Christianity Today in June 2019 published a lengthy article about the fossil fuel resource of petroleum. The magazine cover background was a colorful depiction of an oil slick on water to backdrop the title “God Gave Us Oil—Should We Keep Using It?” Only indirectly did the article by Ken Bakke, associate professor of English and of the Climate Center of Texas Tech University, refer to other fossil fuel resources. The same concerns Bakke expressed about petroleum could apply to the other “big three” fossil fuels—coal and natural gas.
Bakke relates the story of Edwin L. Drake in western Pennsylvania in 1859 who drilled the first successful oil well. Drake discovered a landmark technology for oil well drilling. “What followed was arguably the most rapid economic and cultural transformation of the world,” according to Bakke. Many theologians and historians credited God for the gift of plentiful oil at this point in human history. In the next century, “…America had powered itself to world dominance—with oil fueling the engine of its growth and prosperity.” Coal had earlier launched the Industrial Revolution, supplanting the energy formerly supplied by wind, wood, and water power.
In the late 18th century, “when economic and and technological advancements, enabled by coal and then oil, lengthened life expectancies and sent the population soaring on a near vertical trajectory to 7.7 billion today,” many things changed in our energy outlook. Oil has, indeed, been a gift from God. In like manner, we may relate the same for coal and the recently enhanced vision of the role of natural gas which has been discovered in many new deposits such as the Marcellus Shale in the Northeastern US.
The term Creator of All Things (Colossians 1:16) applies to the actions of God over eons of time. His creative work in our early universe and later when our galaxy and Solar System became physical realities spanned billions of years as humans reckon time. The work of God is not time constrained. People are subject to time awareness, limitations, and restrictions. God is not limited by constraints of time as are humans. People tend to construct historical timelines along which events are pinpointed. Actions of The Creator of All Things may extend over millions of years. So it is with fossil fuels formed over a sequence of changing conditions over many millions of years.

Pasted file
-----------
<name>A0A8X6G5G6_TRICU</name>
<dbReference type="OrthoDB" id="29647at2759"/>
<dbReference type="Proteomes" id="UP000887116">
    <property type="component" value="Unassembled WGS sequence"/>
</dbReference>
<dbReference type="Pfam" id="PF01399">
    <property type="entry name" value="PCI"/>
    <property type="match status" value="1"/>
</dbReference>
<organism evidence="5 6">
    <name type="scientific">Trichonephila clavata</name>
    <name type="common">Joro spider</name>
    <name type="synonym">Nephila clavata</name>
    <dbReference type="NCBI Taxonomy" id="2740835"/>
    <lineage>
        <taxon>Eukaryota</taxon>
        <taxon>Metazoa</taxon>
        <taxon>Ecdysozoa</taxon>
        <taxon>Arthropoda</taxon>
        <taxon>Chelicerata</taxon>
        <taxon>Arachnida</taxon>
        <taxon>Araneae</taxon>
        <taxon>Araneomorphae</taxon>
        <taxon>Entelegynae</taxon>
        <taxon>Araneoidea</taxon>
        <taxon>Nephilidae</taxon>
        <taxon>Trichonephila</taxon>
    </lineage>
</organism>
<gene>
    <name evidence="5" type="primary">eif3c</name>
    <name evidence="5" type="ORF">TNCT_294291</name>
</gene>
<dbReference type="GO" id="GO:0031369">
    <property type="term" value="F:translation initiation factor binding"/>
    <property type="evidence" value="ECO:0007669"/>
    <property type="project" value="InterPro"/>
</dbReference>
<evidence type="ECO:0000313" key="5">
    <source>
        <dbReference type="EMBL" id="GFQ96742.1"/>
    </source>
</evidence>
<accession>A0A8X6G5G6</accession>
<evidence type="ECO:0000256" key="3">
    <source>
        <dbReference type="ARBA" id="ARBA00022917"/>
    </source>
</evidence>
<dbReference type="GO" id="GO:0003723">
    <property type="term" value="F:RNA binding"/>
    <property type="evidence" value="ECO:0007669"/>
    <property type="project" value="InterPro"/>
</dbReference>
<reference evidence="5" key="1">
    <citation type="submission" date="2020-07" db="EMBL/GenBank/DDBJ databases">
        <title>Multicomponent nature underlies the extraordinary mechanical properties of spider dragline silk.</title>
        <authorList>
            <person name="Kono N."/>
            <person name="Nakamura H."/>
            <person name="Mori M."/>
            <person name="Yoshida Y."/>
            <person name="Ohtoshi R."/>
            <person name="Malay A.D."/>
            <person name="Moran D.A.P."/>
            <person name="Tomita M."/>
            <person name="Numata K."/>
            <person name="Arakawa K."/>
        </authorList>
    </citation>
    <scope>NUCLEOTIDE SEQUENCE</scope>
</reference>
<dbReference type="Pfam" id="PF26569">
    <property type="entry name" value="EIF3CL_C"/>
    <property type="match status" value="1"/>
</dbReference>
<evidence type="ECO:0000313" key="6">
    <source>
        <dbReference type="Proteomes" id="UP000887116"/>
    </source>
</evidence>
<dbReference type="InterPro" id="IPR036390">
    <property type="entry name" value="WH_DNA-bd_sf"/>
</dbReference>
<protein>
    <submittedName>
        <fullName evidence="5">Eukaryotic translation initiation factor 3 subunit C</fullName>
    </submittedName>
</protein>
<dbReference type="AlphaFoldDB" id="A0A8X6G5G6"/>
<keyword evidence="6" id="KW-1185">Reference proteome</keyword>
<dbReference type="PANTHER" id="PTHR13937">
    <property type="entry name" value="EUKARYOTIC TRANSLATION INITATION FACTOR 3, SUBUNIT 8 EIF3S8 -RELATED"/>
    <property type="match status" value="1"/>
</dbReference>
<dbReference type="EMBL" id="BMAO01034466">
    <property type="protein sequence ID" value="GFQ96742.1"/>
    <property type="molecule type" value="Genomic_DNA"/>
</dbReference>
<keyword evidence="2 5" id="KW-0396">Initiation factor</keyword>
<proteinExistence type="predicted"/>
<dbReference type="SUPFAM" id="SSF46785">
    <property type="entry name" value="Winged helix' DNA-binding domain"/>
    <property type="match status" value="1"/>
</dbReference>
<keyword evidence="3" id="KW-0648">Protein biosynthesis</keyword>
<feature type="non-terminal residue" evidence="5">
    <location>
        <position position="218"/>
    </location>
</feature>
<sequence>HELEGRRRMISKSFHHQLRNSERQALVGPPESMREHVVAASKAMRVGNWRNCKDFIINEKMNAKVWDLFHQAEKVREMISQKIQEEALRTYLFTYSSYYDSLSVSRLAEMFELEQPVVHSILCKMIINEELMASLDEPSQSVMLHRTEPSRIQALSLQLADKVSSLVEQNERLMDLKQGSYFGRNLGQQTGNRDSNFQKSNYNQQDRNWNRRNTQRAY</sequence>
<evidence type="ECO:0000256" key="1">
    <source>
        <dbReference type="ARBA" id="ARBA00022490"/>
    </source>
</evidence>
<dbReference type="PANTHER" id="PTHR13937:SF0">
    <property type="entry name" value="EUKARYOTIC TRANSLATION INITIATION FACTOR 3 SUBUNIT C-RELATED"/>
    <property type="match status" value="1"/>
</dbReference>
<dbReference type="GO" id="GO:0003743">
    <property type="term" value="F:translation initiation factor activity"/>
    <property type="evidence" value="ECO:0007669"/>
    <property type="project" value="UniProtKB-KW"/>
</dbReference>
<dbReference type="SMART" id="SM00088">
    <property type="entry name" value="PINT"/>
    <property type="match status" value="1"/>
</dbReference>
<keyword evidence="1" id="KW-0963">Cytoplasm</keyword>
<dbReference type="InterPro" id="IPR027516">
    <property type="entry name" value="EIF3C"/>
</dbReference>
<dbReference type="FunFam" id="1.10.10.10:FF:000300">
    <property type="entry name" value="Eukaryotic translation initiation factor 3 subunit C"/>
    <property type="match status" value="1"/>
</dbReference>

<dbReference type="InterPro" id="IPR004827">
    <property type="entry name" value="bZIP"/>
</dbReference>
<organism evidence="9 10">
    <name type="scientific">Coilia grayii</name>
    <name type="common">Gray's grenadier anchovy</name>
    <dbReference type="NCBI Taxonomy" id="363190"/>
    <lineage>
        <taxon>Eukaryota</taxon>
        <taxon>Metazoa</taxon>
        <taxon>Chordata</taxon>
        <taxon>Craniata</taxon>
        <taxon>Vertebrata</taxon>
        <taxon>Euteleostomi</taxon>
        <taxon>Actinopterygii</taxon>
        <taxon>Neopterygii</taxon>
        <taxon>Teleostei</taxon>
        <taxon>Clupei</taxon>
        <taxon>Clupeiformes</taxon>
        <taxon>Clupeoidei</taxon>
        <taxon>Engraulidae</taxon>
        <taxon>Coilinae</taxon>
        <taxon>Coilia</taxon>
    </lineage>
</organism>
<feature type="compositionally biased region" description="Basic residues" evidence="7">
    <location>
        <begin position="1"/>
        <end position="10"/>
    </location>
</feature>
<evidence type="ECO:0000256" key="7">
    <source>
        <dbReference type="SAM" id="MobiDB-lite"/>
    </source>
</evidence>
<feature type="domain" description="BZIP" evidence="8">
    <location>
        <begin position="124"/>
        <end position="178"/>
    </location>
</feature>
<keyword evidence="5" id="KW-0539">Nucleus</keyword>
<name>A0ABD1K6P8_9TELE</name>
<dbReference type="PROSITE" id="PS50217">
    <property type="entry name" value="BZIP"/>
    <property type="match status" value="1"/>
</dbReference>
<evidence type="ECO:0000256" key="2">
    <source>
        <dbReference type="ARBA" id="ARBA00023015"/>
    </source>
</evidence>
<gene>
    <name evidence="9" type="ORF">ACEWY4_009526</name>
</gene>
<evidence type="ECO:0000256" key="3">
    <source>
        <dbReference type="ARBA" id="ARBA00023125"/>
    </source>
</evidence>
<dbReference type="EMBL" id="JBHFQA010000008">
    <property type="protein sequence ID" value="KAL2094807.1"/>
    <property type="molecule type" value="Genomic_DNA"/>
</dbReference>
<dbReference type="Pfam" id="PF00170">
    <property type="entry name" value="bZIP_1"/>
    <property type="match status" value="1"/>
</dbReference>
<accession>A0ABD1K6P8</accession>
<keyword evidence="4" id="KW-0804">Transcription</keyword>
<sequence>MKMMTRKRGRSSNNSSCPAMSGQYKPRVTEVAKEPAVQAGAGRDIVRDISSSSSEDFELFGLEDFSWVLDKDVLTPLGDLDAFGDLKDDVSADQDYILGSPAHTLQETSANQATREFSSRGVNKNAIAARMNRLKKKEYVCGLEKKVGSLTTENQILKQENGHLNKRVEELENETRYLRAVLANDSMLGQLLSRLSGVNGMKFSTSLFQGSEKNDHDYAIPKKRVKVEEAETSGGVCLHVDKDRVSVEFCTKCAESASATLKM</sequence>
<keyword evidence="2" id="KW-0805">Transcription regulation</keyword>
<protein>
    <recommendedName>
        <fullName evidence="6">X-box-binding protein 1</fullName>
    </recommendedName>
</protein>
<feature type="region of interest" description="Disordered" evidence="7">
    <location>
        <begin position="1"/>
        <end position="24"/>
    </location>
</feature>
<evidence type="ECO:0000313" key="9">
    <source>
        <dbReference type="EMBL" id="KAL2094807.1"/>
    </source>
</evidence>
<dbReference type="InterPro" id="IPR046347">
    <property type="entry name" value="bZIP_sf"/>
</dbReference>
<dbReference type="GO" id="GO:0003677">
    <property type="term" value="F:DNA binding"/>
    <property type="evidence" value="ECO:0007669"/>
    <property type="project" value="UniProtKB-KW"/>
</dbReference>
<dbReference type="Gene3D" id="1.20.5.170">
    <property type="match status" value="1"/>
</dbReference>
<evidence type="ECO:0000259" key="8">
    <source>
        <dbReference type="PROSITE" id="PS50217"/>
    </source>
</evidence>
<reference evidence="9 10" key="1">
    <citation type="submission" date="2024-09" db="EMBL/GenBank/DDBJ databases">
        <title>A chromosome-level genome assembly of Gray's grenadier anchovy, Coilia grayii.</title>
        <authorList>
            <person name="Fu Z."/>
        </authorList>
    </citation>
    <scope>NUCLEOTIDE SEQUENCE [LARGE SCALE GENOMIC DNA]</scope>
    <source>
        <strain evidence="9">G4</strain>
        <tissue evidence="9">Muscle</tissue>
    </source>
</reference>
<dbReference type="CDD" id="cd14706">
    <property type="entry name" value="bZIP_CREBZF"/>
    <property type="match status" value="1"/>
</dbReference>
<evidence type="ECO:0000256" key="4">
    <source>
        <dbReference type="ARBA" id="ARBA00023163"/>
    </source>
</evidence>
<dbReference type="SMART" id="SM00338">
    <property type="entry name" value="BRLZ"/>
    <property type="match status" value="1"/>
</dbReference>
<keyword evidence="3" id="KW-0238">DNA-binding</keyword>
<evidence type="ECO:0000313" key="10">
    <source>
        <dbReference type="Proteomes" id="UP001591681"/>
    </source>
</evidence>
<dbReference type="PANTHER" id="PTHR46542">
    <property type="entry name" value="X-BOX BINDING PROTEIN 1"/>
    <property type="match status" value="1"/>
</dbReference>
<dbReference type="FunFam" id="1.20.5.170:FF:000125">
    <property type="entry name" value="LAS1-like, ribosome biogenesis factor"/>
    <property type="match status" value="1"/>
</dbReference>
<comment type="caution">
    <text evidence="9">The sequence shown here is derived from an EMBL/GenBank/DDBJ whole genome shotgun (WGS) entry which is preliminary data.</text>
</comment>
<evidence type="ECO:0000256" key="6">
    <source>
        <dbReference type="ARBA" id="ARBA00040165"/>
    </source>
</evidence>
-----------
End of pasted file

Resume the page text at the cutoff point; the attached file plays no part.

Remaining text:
Ken Bakke’s wide-ranging six page article in CT recounts the millions of years of geologic processes which formed present day petroleum deposits upon which our modern societal growth and prosperity is firmly anchored. His account, though brief, is accurate: “There is no denying oil’s awesome power, harnessed from solar energy sequestered in simple ocean organisms that sank over eons to the sea floor. Under intense pressure, this dead carbon formed deposits that when mined and refined have such pent-up strength—as petroleum engineers like to tell it—that a mere teacup of gasoline can move a 1,000-pound vehicle a mile up a mountain road.” Coal was formed from land plant deposits formed in swampy areas and buried under layers of sediment. Over millions of year, algae, zooplankton and land plants were transformed into petroleum and coal. Pressure and heat chemically altered the organic materials into a multitude of different products accessible by multiple modern refining processes.